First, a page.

Penn State University: (This is a very thorough sheet.) https://extension.psu.edu/skunks-solutions-to-common-problems

Purdue University: (for both raccoons and skunks):

National Pesticide Information Center:

San Diego County California: (says that some county health departments will provide trappers to remove skunks in residential neighborhood areas. Texas cities ought to be doing that, too.) https://www.sandiegocounty.gov/content/dam/sdc/common_components/images/awm/Docs/PN_Skunks.pdf

And, from home base! Texas A&M AgriLife Extension: (I note at the bottom of this publication that it was written in San Antonio! BINGO!)

Continued Below


Question: I have both a cedar elm and an American elm. When is the best time of year to trim them? Annie S., Denton.

Answer: Certified arborists prune elms 12 months a year, perhaps laying off just a bit in early spring as they are budding out and new, soft growth is being produced. But even then it can be done. I prefer to have my trees pruned in the winter. The crews are more available then, plus we can see through the trees’ canopies while they’re bare so I can get a better idea of which branches really need to come off.

Just to have said it, the one notable exception with timing of pruning is with oaks. It’s always best to do all pruning of oaks between July 15 and February 15 (late summer, fall and winter). The oak wilt fungus is active in spring, and it is spread through open wounds in the trunk and limbs. So, pruning must not be done in the spring and early summer except in emergencies. All cuts made to oaks should be treated with pruning sealant. That is not necessary with your elms or other species.


Question: What should I do around the trunk of my red oak? The bricks and mulch looked great when smaller, but now roots are pushing the bricks around. Is it time to plant groundcover, or should I remove the bricks and re-mulch? Chris P., College Station.

Answer: Your tree is happy. I can see that the grass, however, is starting to thin out up close to the trunk. That thinning is going to expand as the tree and its shadow pattern grow larger. Yes, you are (or soon will be) a candidate for a shade-tolerant groundcover. I grew up in College Station. Suitable groundcovers in shade would include mondograss, liriope, Asian jasmine, purple wintercreeper euonymus, and English ivy. I prefer regular mondograss because I can easily blow leaves out of it. It has no runners to snag them. It would grow tall enough to conceal that large root that is beginning to expand out of the soil, not because of erosion, but just because of its own growth.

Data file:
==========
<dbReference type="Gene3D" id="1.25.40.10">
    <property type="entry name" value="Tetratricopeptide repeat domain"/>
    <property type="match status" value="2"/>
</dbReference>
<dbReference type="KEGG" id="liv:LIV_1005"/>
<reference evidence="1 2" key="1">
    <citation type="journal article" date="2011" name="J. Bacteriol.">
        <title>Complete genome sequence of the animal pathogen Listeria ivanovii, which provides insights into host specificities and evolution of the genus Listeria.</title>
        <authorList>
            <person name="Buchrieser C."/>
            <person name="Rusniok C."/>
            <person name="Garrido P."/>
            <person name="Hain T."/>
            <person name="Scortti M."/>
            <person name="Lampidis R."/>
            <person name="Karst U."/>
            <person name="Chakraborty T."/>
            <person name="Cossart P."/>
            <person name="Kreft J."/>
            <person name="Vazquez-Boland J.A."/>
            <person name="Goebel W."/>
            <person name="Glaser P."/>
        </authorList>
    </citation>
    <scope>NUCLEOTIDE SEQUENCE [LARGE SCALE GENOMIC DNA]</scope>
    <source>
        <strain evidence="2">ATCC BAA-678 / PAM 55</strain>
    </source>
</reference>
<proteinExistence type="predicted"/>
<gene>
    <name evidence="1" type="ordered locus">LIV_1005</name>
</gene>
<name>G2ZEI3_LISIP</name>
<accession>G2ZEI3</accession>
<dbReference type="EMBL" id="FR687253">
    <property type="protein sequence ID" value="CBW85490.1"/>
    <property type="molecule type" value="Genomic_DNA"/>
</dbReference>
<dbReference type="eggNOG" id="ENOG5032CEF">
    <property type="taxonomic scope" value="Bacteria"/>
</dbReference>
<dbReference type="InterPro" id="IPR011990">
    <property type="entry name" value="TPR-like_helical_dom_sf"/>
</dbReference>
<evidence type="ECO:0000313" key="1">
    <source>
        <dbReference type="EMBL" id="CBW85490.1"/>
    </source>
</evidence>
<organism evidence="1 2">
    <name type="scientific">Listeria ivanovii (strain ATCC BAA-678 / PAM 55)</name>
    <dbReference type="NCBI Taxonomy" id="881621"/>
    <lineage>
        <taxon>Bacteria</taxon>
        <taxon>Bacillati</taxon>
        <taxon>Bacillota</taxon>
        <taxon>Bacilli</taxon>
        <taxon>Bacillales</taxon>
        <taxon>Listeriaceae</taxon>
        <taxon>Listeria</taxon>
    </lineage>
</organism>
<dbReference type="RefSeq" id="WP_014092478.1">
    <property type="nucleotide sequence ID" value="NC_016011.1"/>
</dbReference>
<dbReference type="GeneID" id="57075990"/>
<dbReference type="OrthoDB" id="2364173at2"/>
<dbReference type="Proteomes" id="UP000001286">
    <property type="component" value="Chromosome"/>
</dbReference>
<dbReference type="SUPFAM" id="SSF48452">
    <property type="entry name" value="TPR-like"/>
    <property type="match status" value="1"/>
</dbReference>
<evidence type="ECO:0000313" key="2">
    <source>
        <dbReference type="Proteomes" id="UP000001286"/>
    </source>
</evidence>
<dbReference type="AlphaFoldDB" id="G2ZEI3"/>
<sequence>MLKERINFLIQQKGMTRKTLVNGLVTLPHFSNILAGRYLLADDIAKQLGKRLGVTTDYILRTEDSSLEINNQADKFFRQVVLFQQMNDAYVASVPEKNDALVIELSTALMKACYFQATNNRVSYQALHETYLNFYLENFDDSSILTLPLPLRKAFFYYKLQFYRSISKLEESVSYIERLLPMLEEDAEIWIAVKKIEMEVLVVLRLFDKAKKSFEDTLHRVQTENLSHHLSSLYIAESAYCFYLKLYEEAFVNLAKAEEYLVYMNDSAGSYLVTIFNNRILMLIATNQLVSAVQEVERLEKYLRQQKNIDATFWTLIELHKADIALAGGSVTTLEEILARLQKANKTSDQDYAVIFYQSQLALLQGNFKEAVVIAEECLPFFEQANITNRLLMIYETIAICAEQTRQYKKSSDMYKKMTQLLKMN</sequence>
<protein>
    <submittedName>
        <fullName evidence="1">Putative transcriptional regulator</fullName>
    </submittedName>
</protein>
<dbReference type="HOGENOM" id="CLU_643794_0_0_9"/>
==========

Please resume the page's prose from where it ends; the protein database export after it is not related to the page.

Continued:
Continued Below


Question: My father from Eastern Europe told me that peaches need to be pruned last in the garden so that late freezes won’t get them after they have been pruned. I’ve attached photos of my peach trees from last spring. They were properly pruned and they were blooming at the end of February here in Keller. Andrew R.

Answer: I don’t want to argue with anyone from Eastern Europe where they’ve been growing peaches longer than we’ve been a country. However, late February in Tarrant County would be too late to prune peaches most years. Granted you might have a fluke of a spring with a late hard freeze if you pruned earlier, but you have a much greater chance of having your trees quickly come into bud on a warm winter week if you waited too long. That happens almost every year. It also depends on the chilling requirements of the varieties you are growing. I would say February 1-15 for Keller. I notice from your photo that your trees branch very close to the ground. If you ever plant more peaches try to develop your three main “scaffold” branches 22-24 inches off the ground. Also, remove all strongly vertical shoots each winter.


Question: I have a screen of hollies that are overgrown in our backyard. They have branched out over a path that now can’t be walked on. How much can I cut back without harming it? I need it to fill in and not be an eyesore. Eric C., Plano.

Answer: You have your work cut out for you. You mention a garden path. The pavement at the bottom of the photo looks like a driveway, so I’m going to assume the path extends around the corner of the fence??? If that’s the case, that adds to the workload.

I make no guarantee that you can accomplish all this successfully. It would have been better if the plants had been trained a little bit all along. However, we’re going to pick it up where we are.